The 20,000,000 year old Mystery Skull of Oregon
|The old historical museum|
I remember visiting the Old Oregon Historical Museum at Gold Hill when I was a child. It was part of a group of roadside attractions that included the Oregon Vortex, Trees of Mystery, the Prehistoric Gardens (life-sized replicas of prehistoric animals), and if I recall correctly there was an Indian Village and a petting zoo, and whatever other enterprise that could thrown up near the Vortex, which was – and still is – a major attraction.
Studies suggest that there might be something weird at the site of the vortex – some magnetic influence, perhaps. (Supposedly aircraft compasses go haywire when flying over the site.) A lot of it is hyped-up though, a case of “don’t believe everything you see.”
|Paul Bunyan and Babe at Trees of Mystery|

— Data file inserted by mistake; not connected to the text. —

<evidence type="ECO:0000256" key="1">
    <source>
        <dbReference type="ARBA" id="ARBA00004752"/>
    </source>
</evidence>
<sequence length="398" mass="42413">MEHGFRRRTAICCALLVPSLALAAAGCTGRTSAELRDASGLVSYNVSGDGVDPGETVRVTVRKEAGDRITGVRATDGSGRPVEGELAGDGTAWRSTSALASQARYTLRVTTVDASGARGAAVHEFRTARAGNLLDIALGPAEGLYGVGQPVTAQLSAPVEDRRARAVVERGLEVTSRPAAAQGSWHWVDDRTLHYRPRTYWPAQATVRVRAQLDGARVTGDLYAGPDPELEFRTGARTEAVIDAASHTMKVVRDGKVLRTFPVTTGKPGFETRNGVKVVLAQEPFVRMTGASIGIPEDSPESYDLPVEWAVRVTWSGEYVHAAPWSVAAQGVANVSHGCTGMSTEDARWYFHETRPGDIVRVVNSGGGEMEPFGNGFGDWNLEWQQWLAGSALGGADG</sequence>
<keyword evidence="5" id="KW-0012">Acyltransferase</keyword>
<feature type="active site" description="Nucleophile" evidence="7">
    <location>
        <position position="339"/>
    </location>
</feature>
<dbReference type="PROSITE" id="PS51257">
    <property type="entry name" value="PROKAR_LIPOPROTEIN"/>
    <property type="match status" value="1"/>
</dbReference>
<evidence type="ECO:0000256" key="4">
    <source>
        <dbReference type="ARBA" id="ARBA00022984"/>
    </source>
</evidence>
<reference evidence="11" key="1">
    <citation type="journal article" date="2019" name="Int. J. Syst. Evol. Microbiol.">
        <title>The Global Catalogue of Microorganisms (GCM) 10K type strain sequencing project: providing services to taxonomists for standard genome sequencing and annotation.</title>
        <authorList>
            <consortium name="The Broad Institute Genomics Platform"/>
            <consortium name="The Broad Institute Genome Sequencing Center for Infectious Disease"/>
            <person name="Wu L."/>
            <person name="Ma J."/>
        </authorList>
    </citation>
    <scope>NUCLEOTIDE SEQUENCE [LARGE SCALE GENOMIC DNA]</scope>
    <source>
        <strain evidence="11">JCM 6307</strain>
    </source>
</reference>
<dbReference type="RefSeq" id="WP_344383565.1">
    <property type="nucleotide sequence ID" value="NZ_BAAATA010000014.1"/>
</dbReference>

I haven’t been there for many, many years and apparently the museum has been refurbished to reflect the gold-mining era of the region. But when I was there it was a hodge-podge of weird and zany artifacts: two-headed sheep, various kinds of fetuses in jars, “mysterious objects” and so forth, along with legitimate pioneer and prospector memorabilia.
I don’t recall seeing the skull in this old postcard, and when I looked at it I was puzzled for a while. Then I realized that it is set on its “nose,” with the viewer looking at the palate with its “smiley” dentition depressions and the eye sockets from below – one of them deformed by pressure or crushing.
|The caption reads: The Oregon Mystery Skull.|
Estimated to be more than 20,000,000 years old.
Old Oregon Historical Museum, Gold Hill, Oregon
Having solved that dilemma, the mystery remains – I haven’t identified what it is. The Oregon coastal area was, of course, once upon a time ocean floor so marine fossils are not uncommon, but then again the card does not identify where this object was found – and Oregon is rich in fossil remains. Educated guesses are welcome. One might estimate the size by the boards behind the skull, which appear to be approximately 8 inches wide.